Jodie and Lee were told to expect the worst when Sussie was born four months early. But despite being born at a tiny 1lb 1oz, Sussie went on to make a miraculous recovery and made it home just in time for Christmas.
Guest Blogger: Lee
We were so excited when we found out we were expecting, and as the months went on, Jodie’s pregnancy was perfectly healthy and normal. We had no idea that our little Sussie would make an entrance into the world so early.
Jodie mentioned she was feeling unwell, and when it got to 11.30pm that night I decided she needed to go to the hospital; I just knew something wasn’t right.
Within 15 minutes, Jodie had started to give birth in the back of the taxi, and when we finally got to Wirral University Teaching Hospital, I grabbed her and yelled for help. 10 minutes later, Sussie was born at just 22 weeks and was no bigger than a chocolate bar.
It had been sepsis – either Jodie had contracted it, or Sussie had caught a bug in the womb and passed it on. It didn’t matter how it happened – all we knew was that Sussie had been born at a tiny 1lb 1oz and could be held in the palm of my hand.
Just as we began to welcome our little girl into the world, the doctors told us to say our goodbyes. Her chances of survival were virtually non-existent. We were told we could stay together as a family to say farewell, that she might not look like we expected or breathe for very long… but when she whimpered they went straight to work on her.
Even though it seemed an impossible task, I told them that if she was fighting, we had to fight with her.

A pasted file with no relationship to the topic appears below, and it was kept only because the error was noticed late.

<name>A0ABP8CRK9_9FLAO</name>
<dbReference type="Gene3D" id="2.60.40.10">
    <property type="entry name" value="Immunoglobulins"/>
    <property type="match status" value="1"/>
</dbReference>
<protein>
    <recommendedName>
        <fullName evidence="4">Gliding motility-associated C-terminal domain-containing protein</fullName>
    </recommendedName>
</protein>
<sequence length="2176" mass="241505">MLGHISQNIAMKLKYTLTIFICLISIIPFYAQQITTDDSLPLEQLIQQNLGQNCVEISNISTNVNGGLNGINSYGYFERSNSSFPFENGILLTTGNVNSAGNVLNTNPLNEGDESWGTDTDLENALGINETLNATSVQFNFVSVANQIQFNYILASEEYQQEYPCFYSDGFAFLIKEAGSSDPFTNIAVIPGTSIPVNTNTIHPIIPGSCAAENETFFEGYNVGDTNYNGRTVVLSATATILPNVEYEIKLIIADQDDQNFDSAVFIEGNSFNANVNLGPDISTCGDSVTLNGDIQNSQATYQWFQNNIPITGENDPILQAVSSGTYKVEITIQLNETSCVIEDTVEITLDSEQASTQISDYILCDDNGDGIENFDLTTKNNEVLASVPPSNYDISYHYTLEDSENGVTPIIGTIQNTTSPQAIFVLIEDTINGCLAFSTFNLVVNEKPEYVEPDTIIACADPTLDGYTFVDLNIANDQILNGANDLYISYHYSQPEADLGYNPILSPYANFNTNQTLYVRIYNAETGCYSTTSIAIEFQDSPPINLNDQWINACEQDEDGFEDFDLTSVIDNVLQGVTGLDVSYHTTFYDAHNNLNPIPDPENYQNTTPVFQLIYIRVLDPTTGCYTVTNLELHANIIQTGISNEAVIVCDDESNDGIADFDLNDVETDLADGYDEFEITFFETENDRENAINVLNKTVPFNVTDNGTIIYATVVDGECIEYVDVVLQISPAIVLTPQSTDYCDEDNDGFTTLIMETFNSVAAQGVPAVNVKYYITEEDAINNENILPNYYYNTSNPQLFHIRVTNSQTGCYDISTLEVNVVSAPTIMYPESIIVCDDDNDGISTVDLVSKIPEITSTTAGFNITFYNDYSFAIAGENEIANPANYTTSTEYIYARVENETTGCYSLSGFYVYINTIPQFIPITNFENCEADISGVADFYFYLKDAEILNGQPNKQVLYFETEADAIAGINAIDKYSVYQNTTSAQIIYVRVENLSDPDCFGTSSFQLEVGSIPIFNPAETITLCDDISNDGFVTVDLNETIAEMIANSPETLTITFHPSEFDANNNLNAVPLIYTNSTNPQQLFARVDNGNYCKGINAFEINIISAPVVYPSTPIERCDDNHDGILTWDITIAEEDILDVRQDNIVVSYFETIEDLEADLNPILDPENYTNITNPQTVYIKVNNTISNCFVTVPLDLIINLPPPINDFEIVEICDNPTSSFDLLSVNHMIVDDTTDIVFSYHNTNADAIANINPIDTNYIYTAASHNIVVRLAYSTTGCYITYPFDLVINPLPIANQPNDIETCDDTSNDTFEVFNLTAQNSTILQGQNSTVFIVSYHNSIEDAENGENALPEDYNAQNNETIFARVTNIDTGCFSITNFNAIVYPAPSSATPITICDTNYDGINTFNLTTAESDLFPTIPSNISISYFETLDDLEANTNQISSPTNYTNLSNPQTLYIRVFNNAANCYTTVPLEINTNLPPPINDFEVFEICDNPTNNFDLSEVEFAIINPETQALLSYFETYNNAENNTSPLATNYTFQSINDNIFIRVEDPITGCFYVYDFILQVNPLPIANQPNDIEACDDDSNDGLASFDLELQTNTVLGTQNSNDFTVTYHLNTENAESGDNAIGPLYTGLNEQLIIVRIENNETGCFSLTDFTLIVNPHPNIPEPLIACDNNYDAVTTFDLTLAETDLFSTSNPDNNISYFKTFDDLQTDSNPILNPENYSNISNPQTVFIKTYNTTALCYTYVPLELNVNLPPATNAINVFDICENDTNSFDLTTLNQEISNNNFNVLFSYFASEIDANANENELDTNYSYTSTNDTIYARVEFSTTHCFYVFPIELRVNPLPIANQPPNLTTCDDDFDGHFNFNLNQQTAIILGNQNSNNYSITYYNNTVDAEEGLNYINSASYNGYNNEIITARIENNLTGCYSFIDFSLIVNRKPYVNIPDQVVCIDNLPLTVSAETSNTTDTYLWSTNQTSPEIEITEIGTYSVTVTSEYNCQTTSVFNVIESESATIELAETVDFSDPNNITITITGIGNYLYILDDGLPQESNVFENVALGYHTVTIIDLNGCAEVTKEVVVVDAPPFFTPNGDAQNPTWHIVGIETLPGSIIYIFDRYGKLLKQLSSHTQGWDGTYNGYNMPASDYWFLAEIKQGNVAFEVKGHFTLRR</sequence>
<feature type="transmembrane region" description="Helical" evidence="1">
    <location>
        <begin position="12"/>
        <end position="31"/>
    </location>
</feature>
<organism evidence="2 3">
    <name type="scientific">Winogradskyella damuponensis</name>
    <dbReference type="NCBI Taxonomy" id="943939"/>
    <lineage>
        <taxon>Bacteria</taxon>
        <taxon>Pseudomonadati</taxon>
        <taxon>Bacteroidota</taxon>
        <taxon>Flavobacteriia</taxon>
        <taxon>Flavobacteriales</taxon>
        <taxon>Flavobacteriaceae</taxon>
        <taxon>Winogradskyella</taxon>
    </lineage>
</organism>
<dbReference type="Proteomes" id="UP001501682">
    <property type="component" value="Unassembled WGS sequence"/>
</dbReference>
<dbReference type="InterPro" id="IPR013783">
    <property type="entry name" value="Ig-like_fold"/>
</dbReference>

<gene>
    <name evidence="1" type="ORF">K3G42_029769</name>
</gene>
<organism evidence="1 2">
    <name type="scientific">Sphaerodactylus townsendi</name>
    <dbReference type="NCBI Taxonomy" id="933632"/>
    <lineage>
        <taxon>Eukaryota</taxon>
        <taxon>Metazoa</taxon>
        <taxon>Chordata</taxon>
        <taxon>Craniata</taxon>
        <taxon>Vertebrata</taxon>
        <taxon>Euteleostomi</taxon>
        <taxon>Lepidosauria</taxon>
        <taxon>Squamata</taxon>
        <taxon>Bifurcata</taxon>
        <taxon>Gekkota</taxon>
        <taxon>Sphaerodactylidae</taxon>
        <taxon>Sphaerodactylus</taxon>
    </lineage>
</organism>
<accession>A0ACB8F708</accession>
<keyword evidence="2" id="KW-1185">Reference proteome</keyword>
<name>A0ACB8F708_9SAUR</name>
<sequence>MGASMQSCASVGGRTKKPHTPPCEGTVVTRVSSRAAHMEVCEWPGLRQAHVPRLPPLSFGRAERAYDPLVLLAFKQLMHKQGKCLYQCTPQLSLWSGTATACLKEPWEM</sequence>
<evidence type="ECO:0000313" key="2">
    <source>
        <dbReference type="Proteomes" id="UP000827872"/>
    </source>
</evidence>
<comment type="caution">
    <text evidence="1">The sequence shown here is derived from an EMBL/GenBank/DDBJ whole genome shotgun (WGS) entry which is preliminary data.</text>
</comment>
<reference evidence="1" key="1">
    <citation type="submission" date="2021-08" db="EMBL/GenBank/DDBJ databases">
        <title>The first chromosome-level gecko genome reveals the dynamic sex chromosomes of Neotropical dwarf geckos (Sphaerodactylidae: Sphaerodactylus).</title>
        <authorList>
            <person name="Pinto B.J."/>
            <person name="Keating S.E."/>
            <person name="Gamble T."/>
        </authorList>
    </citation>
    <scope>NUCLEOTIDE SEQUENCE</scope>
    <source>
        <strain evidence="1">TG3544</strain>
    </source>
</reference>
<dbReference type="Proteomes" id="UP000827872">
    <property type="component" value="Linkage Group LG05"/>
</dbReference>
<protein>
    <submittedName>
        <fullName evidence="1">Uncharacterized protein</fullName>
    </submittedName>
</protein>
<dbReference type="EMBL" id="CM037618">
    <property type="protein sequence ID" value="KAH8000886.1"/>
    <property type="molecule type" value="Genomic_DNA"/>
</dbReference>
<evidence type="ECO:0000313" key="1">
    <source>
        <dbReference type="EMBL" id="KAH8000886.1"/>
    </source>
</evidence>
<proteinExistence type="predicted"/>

We needed to stay close to Sussie whilst she was in hospital. The idea of being away from her while she fought for her life was unbearable. When we were offered a room at Ronald McDonald House Arrowe Park, we accepted straight away and felt an instant relief just being moments away from our baby.
Five months later, our little miracle has made it home in time for our first Christmas together. We’ve been through the wars and back, but we never gave up on our little fighter. Sussie is still on oxygen, but she’s absolutely perfect.
Luckily, we were in the best place. The staff were brilliant and we became very close to everyone from the canteen staff, to the cleaners and to security. We felt like part of the family and we will miss the hospital and the people there.
Ronald McDonald House Arrowe Park literally became our home for four months. It gave us the opportunity to still be together as a family and provide support and a friendly shoulder when it was needed most.
The Neonatal Unit was absolutely amazing. If we had a bad day, they would sit and have a cup of tea with us. We wouldn’t call them staff, we would call them family. They weren’t just there for Sussie, they were there for us all. We will never forget just how much we are indebted to all the staff at the hospital.
This December, I took part in the Liverpool Santa Dash in aid of Ronald McDonald House Charities to help raise money so that they can continue to support families like ours during their darkest moments.